- Â OPEC nearing deal to extend oil cut to March 2018
Ejiofor Alike with agency reports
The Chief Executive Officer of Oando Energy Resources Inc., Mr. Pade Durotoye, has stated that the worst disruptions of Nigeriaâ€™s oil and gas infrastructure are over, and that the countryâ€™s production could reach 2.2 million barrels per day by the end of June.
This is coming as the Organisation of Petroleum Exporting Countries (OPEC) and non-OPEC ministers wednesday moved closer to clinching a deal on extending output cuts by nine months to clear a global stocks overhang and prop up the price of crude.
Addressing the Africa Independents Forum in London yesterday, Durotoye said the long-closed Forcados oilfield could be back to capacity by the end of June, enabling the country to return to nearly full production.
â€œWe think that the worst is behind us,â€ Durotoye said. â€œBefore the end of June, we will have Forcados back, which would take us comfortably back to 2.2 million bpd,â€ he added
Reuters reported that the first Foracdos cargo from the main Trans Forcados export line loaded last week, though Shell has said force majeure remains in place.
Durotoye said â€œbold actionsâ€ by the government to address security in the area had helped, and that if it continued, Oando could boost output from 50,000 bpd to 150,000 bpd within 12-18 months.
However, Durotoye said concerns over more violence were leading investors to view the oil-producing region with a lot of caution.
â€œCapital is still going to be constrained,â€ Reuters quoted Durotoye as saying.
Durotoye also said the long-delayed Petroleum Industry Governance Bill could be passed into law before the end of the second half of this year.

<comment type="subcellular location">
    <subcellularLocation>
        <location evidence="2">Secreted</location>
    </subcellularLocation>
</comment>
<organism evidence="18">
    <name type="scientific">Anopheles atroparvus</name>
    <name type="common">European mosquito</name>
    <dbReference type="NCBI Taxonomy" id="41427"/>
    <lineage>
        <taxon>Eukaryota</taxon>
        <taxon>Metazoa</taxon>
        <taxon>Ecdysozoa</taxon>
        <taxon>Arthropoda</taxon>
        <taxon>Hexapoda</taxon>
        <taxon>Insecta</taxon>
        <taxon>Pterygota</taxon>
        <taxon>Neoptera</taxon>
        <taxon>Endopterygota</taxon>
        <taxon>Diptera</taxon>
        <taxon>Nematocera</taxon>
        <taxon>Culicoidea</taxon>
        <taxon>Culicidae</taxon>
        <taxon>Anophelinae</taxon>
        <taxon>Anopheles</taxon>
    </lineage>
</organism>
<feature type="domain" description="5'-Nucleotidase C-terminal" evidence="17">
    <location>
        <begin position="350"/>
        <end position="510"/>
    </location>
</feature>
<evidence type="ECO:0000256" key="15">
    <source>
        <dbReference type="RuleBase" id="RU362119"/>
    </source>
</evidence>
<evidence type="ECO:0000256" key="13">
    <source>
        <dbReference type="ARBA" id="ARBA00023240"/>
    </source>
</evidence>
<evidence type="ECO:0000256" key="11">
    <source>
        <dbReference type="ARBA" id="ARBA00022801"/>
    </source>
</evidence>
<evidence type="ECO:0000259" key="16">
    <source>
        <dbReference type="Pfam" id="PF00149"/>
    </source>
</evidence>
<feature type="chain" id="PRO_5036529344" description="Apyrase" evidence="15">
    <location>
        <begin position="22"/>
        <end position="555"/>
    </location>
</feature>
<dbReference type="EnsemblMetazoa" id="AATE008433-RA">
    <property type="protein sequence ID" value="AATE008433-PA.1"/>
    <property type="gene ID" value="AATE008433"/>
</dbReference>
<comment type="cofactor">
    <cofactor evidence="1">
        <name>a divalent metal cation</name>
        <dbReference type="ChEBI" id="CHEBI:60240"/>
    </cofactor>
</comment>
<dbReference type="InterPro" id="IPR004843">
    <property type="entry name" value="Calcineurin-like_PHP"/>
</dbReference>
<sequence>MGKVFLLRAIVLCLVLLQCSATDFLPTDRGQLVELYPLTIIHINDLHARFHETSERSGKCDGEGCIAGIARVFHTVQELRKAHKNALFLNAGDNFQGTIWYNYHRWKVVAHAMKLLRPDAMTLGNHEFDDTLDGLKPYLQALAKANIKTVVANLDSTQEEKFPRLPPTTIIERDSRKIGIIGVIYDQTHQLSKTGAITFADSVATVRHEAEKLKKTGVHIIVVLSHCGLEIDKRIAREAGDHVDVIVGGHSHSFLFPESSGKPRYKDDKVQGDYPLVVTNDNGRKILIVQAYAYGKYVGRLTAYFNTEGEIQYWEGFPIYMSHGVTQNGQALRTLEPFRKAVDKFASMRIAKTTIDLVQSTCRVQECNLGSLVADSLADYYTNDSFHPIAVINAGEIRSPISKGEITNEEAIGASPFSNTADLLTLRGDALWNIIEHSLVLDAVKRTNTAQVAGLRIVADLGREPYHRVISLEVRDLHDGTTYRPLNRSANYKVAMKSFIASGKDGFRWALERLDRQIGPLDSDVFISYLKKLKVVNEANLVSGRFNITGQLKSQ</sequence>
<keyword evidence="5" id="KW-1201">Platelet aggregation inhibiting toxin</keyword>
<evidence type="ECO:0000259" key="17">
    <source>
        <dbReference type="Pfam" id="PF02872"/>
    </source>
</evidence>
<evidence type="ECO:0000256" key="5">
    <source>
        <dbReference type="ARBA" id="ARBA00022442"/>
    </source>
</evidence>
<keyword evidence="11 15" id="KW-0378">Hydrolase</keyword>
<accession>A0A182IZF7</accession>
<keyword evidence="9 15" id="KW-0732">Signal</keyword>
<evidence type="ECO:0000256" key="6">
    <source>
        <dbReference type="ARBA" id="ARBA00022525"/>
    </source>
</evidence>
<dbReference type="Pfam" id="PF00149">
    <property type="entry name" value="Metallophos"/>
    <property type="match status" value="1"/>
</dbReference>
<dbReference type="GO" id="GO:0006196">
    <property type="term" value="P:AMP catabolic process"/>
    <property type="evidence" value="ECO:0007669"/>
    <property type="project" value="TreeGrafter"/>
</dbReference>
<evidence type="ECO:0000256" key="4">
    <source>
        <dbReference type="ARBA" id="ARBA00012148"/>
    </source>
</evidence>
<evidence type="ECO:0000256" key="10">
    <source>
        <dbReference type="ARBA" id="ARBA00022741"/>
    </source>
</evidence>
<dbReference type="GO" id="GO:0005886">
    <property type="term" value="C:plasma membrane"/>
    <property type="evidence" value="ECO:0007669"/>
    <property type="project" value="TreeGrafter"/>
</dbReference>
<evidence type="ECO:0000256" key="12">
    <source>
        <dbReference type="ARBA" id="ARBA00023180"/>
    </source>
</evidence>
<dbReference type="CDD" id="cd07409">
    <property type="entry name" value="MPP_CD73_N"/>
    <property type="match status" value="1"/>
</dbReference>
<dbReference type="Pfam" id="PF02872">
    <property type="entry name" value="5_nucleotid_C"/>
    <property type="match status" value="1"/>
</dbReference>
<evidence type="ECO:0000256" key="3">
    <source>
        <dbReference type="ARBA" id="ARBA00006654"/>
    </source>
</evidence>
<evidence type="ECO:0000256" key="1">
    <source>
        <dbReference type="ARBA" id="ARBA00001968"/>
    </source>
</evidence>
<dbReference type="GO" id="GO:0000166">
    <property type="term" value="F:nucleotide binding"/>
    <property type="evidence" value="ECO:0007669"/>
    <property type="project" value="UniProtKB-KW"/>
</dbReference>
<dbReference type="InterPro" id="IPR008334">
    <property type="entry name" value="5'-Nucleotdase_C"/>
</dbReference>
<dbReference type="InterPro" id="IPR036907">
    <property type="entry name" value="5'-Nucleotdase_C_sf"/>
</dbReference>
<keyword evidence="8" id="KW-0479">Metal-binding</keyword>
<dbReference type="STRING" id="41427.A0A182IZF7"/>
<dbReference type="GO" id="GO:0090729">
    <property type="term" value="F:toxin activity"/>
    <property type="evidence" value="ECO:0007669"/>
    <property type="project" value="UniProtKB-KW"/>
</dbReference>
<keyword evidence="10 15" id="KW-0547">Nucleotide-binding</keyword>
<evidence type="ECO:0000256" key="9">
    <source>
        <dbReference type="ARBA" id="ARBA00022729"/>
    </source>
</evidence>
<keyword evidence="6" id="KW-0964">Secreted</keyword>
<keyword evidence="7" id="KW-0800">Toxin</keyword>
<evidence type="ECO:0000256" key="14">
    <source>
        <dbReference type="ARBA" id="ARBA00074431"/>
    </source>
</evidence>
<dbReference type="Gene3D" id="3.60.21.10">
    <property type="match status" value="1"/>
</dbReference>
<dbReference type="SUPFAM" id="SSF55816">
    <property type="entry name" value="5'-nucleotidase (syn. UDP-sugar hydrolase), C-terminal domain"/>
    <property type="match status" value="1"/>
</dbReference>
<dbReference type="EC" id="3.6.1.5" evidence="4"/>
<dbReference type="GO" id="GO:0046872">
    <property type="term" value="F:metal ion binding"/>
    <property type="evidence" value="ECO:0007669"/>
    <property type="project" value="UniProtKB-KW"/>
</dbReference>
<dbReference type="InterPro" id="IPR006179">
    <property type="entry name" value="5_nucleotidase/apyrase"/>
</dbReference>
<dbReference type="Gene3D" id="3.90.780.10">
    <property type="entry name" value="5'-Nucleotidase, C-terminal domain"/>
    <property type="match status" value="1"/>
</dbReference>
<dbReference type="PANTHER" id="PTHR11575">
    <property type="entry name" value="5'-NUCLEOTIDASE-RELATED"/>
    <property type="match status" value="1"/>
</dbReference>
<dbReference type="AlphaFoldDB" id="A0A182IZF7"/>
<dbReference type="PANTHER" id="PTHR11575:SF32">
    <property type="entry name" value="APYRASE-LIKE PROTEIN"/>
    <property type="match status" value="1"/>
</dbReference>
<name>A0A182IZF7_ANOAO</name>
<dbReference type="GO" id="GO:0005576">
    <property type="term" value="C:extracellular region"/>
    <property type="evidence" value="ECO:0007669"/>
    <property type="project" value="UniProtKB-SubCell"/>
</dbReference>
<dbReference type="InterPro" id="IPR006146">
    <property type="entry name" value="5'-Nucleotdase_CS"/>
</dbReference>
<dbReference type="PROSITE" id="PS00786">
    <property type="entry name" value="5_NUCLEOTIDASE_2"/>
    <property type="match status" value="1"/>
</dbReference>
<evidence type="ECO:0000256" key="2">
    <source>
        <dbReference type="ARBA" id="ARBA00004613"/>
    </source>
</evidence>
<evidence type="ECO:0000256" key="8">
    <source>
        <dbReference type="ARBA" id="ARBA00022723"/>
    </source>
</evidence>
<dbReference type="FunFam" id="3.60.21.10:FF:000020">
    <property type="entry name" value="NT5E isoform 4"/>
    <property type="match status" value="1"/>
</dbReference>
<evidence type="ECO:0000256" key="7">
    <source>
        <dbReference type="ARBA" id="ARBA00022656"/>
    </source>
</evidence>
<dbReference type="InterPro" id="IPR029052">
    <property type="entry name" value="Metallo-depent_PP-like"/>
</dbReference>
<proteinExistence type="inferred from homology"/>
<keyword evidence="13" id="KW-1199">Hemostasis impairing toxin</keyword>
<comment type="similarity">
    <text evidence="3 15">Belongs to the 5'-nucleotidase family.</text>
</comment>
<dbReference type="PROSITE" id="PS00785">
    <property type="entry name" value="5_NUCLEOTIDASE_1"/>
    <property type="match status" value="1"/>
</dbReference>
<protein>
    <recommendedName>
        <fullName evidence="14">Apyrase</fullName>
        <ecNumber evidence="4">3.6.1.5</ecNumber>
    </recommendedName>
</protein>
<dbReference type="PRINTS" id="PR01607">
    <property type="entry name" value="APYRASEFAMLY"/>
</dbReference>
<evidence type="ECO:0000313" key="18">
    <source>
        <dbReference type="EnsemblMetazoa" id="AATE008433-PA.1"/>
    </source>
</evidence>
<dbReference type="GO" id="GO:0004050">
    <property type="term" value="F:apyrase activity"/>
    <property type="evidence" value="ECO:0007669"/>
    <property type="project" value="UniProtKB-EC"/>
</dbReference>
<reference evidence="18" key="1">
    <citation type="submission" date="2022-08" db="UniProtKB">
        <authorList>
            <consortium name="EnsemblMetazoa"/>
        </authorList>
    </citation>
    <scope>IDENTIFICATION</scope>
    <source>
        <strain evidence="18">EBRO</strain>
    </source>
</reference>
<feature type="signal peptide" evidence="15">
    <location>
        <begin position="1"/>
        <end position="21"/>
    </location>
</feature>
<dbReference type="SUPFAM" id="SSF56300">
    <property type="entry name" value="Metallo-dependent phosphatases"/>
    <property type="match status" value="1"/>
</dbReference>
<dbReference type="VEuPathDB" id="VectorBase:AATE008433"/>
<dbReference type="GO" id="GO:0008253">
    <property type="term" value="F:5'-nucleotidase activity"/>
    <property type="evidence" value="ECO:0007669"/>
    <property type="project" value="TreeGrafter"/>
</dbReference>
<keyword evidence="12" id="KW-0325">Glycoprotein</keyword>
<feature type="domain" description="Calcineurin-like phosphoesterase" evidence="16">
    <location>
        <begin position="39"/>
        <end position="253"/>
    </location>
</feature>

â€œWe expect approval sometime in the second half of the year,â€ Durotoye said.
On the uncertainty over fiscal terms, which has held back upstream investment, especially in capital-intensive deepwater offshore, Durotoye said that PIB approval would â€œput some (investor) concerns to bed.â€
In a related development OPEC and non-OPEC ministers yesterday moved closer to clinching a deal on extending output cuts by nine months.
OPEC will meet in Vienna, Austria, today to consider whether to prolong the accord reached in December in which OPEC and 11 non-members agreed to cut oil output by about 1.8 million barrels per day in the first half of 2017.
The market sees an extension by nine months as the base-case scenario since OPECâ€™s de facto leader, Saudi Arabia and top non-member, Russia said they favoured such a move.
Saudi ally, Kuwait said yesterday that OPEC could discuss deepening the cuts, in what would come as a positive surprise for market bulls, but hopes quickly faded after a key committee recommended keeping the curbs unchanged.
A ministerial committee comprising OPEC members Algeria, Kuwait, Venezuela, current OPEC president Saudi Arabia and non-OPEC producers Russia and Oman said in a statement it had recommended extending the cuts by nine months to March 2018.
Saudi Energy Minister, Khalid al-Falih gave the thumbs up when asked whether the committee had agreed on a nine-month extension.
â€œBefore the end of the year, prices may go above $55 a barrel,â€ Algerian Energy Minister Noureddine Boutarfa told Reuters before the committee meeting, saying an extension by nine months should help clear the glut by the year-end.
Most OPEC ministers including Iraqâ€™s have already voiced support for extending cuts by nine months.
Iranian Oil Minister, Bijan Zanganeh, who was due in Vienna, later yesterday, said extensions of six or nine months were possible.
OPECâ€™s cuts have helped push oil back above $50 a barrel this year, giving a fiscal boost to producers.
Delegates from Kuwait, Algeria, Ecuador and Mexico had on Tuesday stated that they supported extended output cuts.
Kuwaitâ€™s oil minister, Essam al-Marzouq, said, â€œWe agree on the need to do whatever is necessary to restore balance to the oil market.â€
Oil prices settled a bit higher yesterday, with Brent crude trading at $54.15 per barrel, while the US light crude traded at $51.47, as expectations of an extension to OPEC-led supply cuts overshadowed a White House proposal to sell half of US petroleum reserves.